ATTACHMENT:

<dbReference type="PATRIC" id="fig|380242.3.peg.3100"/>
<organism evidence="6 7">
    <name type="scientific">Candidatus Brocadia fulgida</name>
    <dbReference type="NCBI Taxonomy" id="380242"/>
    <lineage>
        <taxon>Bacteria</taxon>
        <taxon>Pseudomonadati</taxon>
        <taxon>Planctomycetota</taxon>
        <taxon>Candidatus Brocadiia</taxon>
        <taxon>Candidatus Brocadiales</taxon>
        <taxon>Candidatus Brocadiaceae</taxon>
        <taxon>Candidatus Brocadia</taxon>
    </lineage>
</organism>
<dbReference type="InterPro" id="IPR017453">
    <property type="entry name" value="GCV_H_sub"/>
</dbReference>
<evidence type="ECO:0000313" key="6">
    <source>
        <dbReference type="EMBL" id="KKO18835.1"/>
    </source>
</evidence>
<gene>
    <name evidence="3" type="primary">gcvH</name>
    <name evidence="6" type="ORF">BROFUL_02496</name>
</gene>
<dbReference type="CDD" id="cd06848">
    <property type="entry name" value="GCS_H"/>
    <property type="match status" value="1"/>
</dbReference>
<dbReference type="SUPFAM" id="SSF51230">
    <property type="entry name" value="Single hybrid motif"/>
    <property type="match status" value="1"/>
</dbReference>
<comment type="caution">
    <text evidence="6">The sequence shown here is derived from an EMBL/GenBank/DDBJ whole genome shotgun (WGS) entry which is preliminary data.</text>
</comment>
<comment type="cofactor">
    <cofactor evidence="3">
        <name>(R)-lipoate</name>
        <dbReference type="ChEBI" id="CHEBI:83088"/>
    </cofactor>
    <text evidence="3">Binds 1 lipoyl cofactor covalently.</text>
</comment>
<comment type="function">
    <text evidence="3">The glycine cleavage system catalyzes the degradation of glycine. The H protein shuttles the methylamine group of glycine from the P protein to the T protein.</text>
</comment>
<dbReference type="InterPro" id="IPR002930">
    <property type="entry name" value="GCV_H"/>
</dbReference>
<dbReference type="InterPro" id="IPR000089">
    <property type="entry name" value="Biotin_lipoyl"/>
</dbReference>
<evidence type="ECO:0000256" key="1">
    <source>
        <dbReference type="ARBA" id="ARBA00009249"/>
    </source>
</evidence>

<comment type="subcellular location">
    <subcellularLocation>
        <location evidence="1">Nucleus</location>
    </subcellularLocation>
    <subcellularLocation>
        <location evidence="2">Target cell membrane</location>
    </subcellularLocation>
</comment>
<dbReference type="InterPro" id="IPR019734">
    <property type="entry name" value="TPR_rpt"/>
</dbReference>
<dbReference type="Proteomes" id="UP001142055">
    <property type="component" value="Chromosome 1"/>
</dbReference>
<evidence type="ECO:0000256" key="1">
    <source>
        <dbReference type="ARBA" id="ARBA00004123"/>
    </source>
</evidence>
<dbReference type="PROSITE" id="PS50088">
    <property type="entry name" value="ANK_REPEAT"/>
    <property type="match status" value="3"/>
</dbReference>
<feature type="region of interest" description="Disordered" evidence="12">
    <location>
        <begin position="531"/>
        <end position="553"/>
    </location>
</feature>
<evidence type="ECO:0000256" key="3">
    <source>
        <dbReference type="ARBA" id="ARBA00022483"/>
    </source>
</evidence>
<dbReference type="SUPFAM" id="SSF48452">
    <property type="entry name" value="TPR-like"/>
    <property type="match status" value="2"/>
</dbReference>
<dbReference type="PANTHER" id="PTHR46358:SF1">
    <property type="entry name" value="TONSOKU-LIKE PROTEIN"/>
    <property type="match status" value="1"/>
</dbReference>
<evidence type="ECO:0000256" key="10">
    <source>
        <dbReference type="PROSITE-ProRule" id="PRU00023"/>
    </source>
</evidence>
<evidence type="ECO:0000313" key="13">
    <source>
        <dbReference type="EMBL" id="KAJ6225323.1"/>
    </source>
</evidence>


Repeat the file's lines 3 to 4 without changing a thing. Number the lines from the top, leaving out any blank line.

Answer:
    <name type="scientific">Candidatus Brocadia fulgida</name>
    <dbReference type="NCBI Taxonomy" id="380242"/>